Everyone knows that Seinfeld, which premiered 31 summers ago, was one of the most popular television sitcoms ever. It was on the airwaves (remember those?) for nine years, nominated for 68 Emmy Awards, winning ten times, including twice for Outstanding Writing in a Comedy Series, winning twice. It was self-identified as a “show about nothing.” Indeed, co-creator Larry David “admonished the writing staff that there would be ‘no hugging, no learning’ in the scripts, and there wasn’t. Ever.” However, despite this warning, those who watched the show know that it was, in fact, a show about a lot, including the following:
- A “puffy” shirt;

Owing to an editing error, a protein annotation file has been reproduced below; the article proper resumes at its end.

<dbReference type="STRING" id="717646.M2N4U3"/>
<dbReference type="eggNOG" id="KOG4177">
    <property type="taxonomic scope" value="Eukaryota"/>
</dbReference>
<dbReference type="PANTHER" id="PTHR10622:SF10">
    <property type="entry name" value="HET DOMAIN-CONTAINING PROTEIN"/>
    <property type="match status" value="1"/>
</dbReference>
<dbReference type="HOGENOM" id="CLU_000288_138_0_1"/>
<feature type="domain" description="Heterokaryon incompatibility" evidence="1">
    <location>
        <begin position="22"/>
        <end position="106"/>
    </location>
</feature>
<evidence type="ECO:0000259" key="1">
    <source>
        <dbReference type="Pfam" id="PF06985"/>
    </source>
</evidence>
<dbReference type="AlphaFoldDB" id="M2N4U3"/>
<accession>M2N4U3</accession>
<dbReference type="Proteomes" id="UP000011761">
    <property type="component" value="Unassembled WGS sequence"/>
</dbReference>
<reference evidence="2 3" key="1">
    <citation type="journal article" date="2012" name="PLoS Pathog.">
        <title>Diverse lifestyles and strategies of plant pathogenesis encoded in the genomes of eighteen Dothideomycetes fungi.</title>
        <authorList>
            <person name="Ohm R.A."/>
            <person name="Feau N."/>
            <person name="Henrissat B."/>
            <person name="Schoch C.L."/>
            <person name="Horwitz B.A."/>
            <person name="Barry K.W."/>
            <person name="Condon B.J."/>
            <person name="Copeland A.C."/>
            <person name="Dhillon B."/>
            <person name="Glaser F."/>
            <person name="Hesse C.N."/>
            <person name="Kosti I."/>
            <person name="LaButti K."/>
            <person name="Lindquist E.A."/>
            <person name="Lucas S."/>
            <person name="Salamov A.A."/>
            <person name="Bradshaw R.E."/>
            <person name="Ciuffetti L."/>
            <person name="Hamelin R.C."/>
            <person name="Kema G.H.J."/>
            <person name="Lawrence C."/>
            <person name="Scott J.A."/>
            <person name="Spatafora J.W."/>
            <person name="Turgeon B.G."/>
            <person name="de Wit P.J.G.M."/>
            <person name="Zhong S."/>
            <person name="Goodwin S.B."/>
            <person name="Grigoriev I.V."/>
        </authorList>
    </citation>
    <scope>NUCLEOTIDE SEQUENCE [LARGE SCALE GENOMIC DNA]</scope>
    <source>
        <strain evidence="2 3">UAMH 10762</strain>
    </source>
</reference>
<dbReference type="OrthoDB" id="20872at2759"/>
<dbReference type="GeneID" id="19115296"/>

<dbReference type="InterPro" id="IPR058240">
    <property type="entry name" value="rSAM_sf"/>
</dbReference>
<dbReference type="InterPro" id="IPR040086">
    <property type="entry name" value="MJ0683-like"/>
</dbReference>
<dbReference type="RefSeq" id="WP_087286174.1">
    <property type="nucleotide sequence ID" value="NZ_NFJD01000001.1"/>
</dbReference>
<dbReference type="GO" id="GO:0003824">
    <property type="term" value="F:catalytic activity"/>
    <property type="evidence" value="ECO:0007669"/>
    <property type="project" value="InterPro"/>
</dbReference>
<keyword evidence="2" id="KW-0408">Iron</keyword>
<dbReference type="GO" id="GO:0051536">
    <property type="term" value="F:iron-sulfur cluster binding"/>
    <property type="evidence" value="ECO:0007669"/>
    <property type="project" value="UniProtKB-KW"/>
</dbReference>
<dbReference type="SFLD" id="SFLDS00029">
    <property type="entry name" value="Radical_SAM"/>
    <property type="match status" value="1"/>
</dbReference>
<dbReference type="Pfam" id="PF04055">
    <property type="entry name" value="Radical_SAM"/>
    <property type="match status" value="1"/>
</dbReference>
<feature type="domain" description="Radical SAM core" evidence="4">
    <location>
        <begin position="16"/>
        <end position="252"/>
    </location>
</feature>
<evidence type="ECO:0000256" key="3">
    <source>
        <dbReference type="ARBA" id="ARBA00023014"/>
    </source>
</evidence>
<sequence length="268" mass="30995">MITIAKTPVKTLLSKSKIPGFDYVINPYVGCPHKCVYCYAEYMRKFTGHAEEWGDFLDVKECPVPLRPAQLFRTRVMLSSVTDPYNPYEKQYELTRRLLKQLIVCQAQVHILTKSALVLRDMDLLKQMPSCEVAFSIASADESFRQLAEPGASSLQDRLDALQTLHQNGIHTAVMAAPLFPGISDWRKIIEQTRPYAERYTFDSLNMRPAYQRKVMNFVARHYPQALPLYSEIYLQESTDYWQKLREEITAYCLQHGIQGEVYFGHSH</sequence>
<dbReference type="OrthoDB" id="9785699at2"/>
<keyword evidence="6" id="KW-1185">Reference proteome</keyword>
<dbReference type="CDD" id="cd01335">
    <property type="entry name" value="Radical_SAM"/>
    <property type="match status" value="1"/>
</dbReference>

- A low talker, a close talker, and a high talker;
- A short-tempered soup restaurant owner who yells, “No soup for you”;
- Waiting for a table at a Chinese restaurant;
- Contests among friends;
- Re-gifting; and
- Of course, yada yada yada.
Those who watched the show carefully also know that despite the “no learning” admonition, Seinfeld provided important lessons about topics related to investing and the securities industry. Indeed, the final episode of the first season was called “The Stock Tip,” and 24% of all televisions in America “tuned in” to watch14 (back when we “changed” channels on a “TV”—not on a “screen” and “streaming” was the route tears took down your face when the TV antenna flew off your roof).
Read more here, to explore themes contained in Seinfeld that help explain securities enforcement actions.